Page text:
Nature has a new article on the troubling shelf life of bad psychology research:
Positive results in psychology can behave like rumours: easy to release but hard to dispel. They dominate most journals, which strive to present new, exciting research. Meanwhile, attempts to replicate those studies, especially when the findings are negative, go unpublished, languishing in personal file drawers or circulating in conversations around the water cooler.
Psychology is not alone in facing these problems. In a now-famous paper, John Ioannidis, an epidemiologist currently at Stanford School of Medicine in California argued that “most published research findings are false”, according to statistical logic. In a survey of 4,600 studies from across the sciences, Daniele Fanelli, a social scientist at the University of Edinburgh, UK, found that the proportion of positive results rose by more than 22% between 1990 and 2007. Psychology and psychiatry, according to other work by Fanelli, are the worst offenders: they are five times more likely to report a positive result than are the space sciences, which are at the other end of the spectrum.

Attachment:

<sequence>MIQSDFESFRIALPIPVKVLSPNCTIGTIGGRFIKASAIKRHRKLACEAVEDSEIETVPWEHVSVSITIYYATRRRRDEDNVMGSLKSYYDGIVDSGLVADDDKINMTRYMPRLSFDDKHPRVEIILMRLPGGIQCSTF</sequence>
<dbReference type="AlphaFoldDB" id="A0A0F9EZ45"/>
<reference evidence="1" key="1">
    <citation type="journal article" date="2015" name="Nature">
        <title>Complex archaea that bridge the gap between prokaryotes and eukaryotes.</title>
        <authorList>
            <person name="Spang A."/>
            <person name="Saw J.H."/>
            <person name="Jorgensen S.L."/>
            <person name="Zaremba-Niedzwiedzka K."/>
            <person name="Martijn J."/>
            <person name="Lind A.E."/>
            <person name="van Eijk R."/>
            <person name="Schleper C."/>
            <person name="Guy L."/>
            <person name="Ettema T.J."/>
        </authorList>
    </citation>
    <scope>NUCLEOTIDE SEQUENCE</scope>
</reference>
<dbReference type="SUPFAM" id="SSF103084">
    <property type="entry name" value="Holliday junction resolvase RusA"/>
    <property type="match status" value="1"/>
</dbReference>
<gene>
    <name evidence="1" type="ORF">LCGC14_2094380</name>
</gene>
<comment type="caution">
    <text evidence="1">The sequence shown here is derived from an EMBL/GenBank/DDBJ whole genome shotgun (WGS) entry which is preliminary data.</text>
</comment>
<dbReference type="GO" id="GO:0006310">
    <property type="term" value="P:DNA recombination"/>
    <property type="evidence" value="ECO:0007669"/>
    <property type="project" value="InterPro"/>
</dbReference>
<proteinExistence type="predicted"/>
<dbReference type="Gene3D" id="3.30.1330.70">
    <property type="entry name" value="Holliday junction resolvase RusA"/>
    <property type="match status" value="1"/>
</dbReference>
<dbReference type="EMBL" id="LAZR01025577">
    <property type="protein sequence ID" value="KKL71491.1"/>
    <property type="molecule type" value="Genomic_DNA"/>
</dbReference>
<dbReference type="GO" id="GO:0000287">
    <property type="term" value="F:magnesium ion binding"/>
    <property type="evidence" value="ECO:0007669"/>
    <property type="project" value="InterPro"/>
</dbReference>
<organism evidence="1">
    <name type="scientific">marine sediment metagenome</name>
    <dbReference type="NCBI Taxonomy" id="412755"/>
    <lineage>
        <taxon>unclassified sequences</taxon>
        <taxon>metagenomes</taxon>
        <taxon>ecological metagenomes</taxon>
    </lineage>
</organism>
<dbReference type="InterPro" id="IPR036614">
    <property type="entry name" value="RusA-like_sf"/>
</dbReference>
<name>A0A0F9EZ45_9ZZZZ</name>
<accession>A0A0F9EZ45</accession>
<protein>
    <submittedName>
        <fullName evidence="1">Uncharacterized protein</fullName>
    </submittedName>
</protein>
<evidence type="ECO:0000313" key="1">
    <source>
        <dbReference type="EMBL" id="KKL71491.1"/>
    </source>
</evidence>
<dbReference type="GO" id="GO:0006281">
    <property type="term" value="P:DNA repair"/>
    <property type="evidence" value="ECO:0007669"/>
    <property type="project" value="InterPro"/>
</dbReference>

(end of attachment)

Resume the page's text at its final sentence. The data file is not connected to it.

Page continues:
- Psychology and the one-hit wonder (mindhacks.com)